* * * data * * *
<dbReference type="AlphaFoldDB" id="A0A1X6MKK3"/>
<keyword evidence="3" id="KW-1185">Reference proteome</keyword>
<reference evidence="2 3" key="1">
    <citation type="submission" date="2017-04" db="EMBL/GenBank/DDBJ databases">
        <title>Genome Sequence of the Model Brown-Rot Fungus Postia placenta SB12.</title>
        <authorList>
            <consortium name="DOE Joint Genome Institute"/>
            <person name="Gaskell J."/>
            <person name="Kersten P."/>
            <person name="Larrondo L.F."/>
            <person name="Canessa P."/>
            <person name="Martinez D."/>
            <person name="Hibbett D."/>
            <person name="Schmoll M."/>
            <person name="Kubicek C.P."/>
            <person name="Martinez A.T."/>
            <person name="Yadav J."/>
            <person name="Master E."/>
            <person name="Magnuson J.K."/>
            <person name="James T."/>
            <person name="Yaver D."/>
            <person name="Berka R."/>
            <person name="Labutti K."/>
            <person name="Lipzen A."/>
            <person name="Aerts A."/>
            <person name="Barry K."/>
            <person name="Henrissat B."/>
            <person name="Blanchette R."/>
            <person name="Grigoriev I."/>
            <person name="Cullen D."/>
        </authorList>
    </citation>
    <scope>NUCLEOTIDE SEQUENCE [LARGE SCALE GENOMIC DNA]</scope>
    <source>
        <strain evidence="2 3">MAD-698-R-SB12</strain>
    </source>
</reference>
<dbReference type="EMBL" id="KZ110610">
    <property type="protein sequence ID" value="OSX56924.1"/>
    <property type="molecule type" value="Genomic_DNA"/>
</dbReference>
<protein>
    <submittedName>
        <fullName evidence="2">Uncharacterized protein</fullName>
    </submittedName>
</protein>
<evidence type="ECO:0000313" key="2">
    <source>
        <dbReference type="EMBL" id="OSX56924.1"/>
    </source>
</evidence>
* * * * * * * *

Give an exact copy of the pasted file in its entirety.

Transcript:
<dbReference type="AlphaFoldDB" id="A0A1X6MKK3"/>
<keyword evidence="3" id="KW-1185">Reference proteome</keyword>
<reference evidence="2 3" key="1">
    <citation type="submission" date="2017-04" db="EMBL/GenBank/DDBJ databases">
        <title>Genome Sequence of the Model Brown-Rot Fungus Postia placenta SB12.</title>
        <authorList>
            <consortium name="DOE Joint Genome Institute"/>
            <person name="Gaskell J."/>
            <person name="Kersten P."/>
            <person name="Larrondo L.F."/>
            <person name="Canessa P."/>
            <person name="Martinez D."/>
            <person name="Hibbett D."/>
            <person name="Schmoll M."/>
            <person name="Kubicek C.P."/>
            <person name="Martinez A.T."/>
            <person name="Yadav J."/>
            <person name="Master E."/>
            <person name="Magnuson J.K."/>
            <person name="James T."/>
            <person name="Yaver D."/>
            <person name="Berka R."/>
            <person name="Labutti K."/>
            <person name="Lipzen A."/>
            <person name="Aerts A."/>
            <person name="Barry K."/>
            <person name="Henrissat B."/>
            <person name="Blanchette R."/>
            <person name="Grigoriev I."/>
            <person name="Cullen D."/>
        </authorList>
    </citation>
    <scope>NUCLEOTIDE SEQUENCE [LARGE SCALE GENOMIC DNA]</scope>
    <source>
        <strain evidence="2 3">MAD-698-R-SB12</strain>
    </source>
</reference>
<dbReference type="EMBL" id="KZ110610">
    <property type="protein sequence ID" value="OSX56924.1"/>
    <property type="molecule type" value="Genomic_DNA"/>
</dbReference>
<protein>
    <submittedName>
        <fullName evidence="2">Uncharacterized protein</fullName>
    </submittedName>
</protein>
<evidence type="ECO:0000313" key="2">
    <source>
        <dbReference type="EMBL" id="OSX56924.1"/>
    </source>
</evidence>